For the ancient Egyptians, Ra ruled the world, including the sky, the sun, the Earth, and the underworld. Horus, whose name is loosely translated as meaning “the distant one,” was also associated with the sun and sky, as well as the moon. He was considered to be a protector of the Egyptian royalty and brought good fortune in battle.

Hawk Symbolism in Africa

Throughout southern Africa, the hawk is a symbol of faith. They are also seen as symbols of courage and fighting for a noble cause. Some tribes of southern Africa believe that if you dream of a hawk, it means you are being called to an initiation of some kind and that you will soon have to make an important decision.

Hawks in Greek Mythology

In Greek mythology, hawks are associated with the god Apollo, who was a sun god as well as the god of prophecy, music, and dance.

In the story of Daedalion, Apollo, along with Hermes and other gods, were obsessed with Daedalion’s beautiful daughter, Chione. With all of the attention, Chione grew overly confident and boasted that she was even more beautiful than the goddess Artemis. Enraged by this audacity, Artemis shot Chione with her bow and arrow and killed her. Overcome with grief at losing his beautiful daughter, Daedalion ran up to the top of Mount Parnassus and hurled himself off the mountainside. But at the last moment, Apollo intervened and turned him into a hawk.

The god Hermes, who is associated with snakes, is also associated with hawks. In addition to being the god of healing and medicine, Hermes was also viewed as the messenger for all of the gods. He was also known as the protector of orators and travelers.

Hawks in Arabic Cultures

Hawks have powerful meanings in Arabic cultures, where they are seen as symbols of heroism and virtue. The desert hawk is associated with the Islamic prophet, Muhammad, and his tribe, the Quraysh People. The Hawk of Quraish, also depicted as a falcon, can be seen on the coats of arms of countries in the Arab League.

Hawks in Celtic Mythology

As with other cultures, the ancient Celts viewed hawks as messengers from the spirit world. The Celts believed that if a hawk called to you or crossed your path, it meant that something monumental was about to happen. Thus, you should prepare for the unexpected. This might be good fortune or something more ominous. The Celts also believed that a visit from a hawk meant you should evaluate your life and consider areas that should be changed.

Hawks in Norse Legends

Veðrfölnir, the hawk
Veðrfölnir, the hawk, sitting on top of the eagle on the Yggdrasill tree. Icelandic manuscript from the 17th century, Árni Magnússon Institute of Iceland.

In ancient Nordic cultures, hawks were viewed as intelligent messengers. Nordic artwork depicts an eagle who is perched on top of the World Tree Yggdrasill. This magical tree connects the world of humans with that of the gods. Sitting between the eyes of the eagle is a hawk named Veðrfölnir.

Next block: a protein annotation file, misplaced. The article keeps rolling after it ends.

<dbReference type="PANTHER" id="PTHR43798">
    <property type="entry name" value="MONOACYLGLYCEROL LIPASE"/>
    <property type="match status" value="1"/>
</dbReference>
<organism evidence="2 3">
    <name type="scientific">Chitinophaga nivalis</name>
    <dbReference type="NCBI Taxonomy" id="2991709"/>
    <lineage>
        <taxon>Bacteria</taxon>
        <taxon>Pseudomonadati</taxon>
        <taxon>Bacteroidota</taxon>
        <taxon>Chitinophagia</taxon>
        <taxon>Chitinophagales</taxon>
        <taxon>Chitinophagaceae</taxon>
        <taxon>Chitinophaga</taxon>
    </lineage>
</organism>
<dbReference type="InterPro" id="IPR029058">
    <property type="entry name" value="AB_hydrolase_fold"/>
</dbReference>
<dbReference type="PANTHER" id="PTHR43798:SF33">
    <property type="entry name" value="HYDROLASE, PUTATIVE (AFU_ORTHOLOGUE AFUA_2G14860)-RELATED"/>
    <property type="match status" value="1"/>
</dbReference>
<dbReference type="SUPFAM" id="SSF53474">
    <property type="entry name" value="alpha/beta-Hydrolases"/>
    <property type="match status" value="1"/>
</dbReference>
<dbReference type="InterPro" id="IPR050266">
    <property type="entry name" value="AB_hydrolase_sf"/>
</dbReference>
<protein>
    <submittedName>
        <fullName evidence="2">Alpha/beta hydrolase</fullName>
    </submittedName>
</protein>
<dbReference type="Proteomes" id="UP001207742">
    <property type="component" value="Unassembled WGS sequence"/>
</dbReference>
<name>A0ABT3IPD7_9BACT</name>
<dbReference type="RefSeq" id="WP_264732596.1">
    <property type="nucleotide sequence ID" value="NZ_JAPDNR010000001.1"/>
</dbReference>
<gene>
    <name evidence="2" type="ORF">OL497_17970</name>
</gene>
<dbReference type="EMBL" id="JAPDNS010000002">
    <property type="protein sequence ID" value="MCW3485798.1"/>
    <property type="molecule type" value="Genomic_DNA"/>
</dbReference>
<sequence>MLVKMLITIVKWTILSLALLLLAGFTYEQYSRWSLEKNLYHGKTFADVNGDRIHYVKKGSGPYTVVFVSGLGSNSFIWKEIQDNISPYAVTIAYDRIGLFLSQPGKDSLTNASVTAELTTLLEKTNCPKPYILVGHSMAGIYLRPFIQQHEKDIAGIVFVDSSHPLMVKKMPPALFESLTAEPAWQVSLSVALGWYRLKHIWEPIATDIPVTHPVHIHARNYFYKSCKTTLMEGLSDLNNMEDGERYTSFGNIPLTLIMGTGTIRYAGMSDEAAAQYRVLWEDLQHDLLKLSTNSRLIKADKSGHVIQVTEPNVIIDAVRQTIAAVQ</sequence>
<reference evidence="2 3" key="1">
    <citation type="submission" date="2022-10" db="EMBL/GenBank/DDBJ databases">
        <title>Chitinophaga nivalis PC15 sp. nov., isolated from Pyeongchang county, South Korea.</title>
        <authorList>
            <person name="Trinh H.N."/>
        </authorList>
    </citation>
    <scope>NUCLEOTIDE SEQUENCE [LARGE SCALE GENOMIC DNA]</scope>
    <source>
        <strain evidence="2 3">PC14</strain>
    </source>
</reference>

Some Norse scholars surmise that the hawk represent the wisdom and knowledge of the eagle. Just as Odin’s ravens fly to distant lands and bring back messages about the world to Odin, so Veðrfölnir brings messages to this eagle, whose name is unknown.

In other Norse stories, the goddess Freya is also associated with hawks (or falcons.) According to Norse legend, Freya possessed a cloak made with hawk feathers. When she donned the cloak, she gained the power of flight and would transform into a giant hawk.

Hawks in the Bible

The Bible is known for its stories that use animals as symbols, both in negative and positive terms. For instance, wolves and snakes get a lot of negative publicity in the Bible. In fact, some biblical scholars and wildlife biologists believe that negative depictions of animals in the Bible have played a role in humans feeling disconnected from and even contemptuous of the animal kingdom.

Mercifully, the hawk is presented in a neutral way in the Good Book. In Job 39:26, God says to Job, “Does the hawk fly by your wisdom, and spread its wings towards the south?” Biblical scholars theorize that God is asking a rhetorical question. He is saying that the hawk’s instincts are governed by the laws of natures, which are divinely pre-ordained.

Organizations that Protect Hawks

American kestrel
American kestrel (Falco sparverius). Photo: Cathy Nowak, Oregon Department of Fish and Wildlife.

You might live in an area where you see hawks on a regular basis. Where I live in the San Francisco Bay Area, it’s not uncommon to hear and see Cooper’s hawks and red-tailed hawks. I see them sitting on telephone poles in the city or flying overhead during hikes. However, like so many wild animals today, hawks are vulnerable, and in some cases endangered.

The publication Mongabay provides a list of raptor species that are endangered. Threats to these birds include conflicts with humans, habitat loss (and therefore starvation), as well as the illegal wildlife and pet trades. If you care about hawks, please do what you can to protect them. Here are some organizations that are working to protect hawks and other birds of prey:

American Bird Conservancy

Bird of Prey Foundation

Audubon Society

The Raptor Trust

Defenders of Wildlife

GlobalRaptors.org lists a variety of organizations that protect birds of prey.